I hurried back into the house to tell Daley what I had discovered and found the lounge empty. He wasn't in the study either, so I went to the bottom of the stairs and I heard a sound from the room Billy had been sleeping in. I'm a naturally curious person, knowing that one of these days I would end up with a bloody nose, so I crept up the stairs, fully expecting to be told to mind my own business. The door to Billy's bedroom door was open and I saw Daley standing by the bed with Billy in his arms. He was talking to him in a gently soothing voice as the boy clung to him. Daley spotted me and mouthed "nightmare" to me. Understandable in the circumstances, I thought. I went downstairs to wait for Daley with my news. But my excitement lasted only until Daley came downstairs and said, "Oh that! I don't think Billy's the pupil. His dad was a peripatetic tutor for several schools round this area, and also had private pupils."
"But why not Billy?"
"Well, for one thing, he isn't a kid who can be taught much."
"Because he's autistic."
I shook my head in disbelief. "Who says?"
"The doctors at the mental hospital."
I got to my feet, dragged him into Billy's den, and shoved one of Billy's exercise books at him. "Does that look like the work of an autistic child? Look at what the teachers have written. That means he's been going to school." Daley opened the book and turned the pages, his look of scorn turning to one of surprise. I shoved another exercise book at him, "I think we ought to talk to his doctors about this. I don't believe he's autistic at all. They gave him that label because they couldn't find out what happened to him to make him like he is. He's probably shy and frightened, and hides what he's feeling by showing symptoms similar to autism."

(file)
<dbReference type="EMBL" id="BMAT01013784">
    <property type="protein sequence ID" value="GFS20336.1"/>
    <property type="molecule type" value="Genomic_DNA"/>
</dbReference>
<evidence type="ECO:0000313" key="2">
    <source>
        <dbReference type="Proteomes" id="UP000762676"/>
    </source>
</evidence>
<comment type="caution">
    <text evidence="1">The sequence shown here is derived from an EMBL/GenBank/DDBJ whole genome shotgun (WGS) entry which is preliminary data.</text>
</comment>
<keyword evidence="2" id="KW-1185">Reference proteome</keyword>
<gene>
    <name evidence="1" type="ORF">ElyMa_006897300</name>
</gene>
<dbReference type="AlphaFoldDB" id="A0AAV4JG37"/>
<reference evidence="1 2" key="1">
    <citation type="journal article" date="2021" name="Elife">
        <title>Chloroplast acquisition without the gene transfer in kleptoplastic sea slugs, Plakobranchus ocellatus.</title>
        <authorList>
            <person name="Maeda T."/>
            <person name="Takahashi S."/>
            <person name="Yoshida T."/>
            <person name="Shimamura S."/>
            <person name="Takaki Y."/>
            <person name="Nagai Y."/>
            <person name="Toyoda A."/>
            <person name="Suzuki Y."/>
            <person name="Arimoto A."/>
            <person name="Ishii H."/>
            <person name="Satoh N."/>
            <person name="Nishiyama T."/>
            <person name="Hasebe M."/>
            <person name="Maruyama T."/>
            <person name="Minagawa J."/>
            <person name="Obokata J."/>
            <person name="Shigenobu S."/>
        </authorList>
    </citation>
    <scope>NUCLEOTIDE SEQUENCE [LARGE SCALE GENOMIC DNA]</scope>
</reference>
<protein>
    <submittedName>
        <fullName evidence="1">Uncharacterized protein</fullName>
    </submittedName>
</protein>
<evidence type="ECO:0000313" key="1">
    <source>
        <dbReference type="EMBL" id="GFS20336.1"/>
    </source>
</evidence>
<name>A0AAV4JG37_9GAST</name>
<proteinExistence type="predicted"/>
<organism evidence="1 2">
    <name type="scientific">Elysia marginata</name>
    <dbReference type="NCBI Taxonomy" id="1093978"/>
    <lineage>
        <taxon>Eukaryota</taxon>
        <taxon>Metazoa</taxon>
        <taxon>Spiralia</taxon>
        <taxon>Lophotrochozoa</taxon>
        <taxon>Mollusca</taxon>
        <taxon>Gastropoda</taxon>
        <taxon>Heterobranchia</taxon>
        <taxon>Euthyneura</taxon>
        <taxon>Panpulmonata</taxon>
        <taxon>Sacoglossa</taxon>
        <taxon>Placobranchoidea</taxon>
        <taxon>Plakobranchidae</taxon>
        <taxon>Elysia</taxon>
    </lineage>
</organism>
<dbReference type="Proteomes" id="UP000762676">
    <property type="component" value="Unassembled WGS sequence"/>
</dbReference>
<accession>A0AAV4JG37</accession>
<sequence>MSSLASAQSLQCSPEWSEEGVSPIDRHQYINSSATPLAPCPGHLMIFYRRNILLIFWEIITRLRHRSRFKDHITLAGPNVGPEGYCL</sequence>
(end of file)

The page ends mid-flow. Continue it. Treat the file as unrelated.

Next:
Daley glared at me and I realised I had begun to shout. "Calm down; you hardly know the boy."
"So what! Maybe a new pair of eyes is what's needed around here. Maybe his dad didn't want to argue with the doctor's diagnosis. Some parents are like that; I know from personal experience. They said I was bi-polar but I proved them wrong. My dad used to make me angry just for the hell of it. The old grouch just liked someone to argue with. The best thing I ever did was to leave home at sixteen and put myself through Music College. I chucked all my tablets down the drain and sorted myself out; I think Billy has the right to do the same, and if I'm still around I'll help him do it too."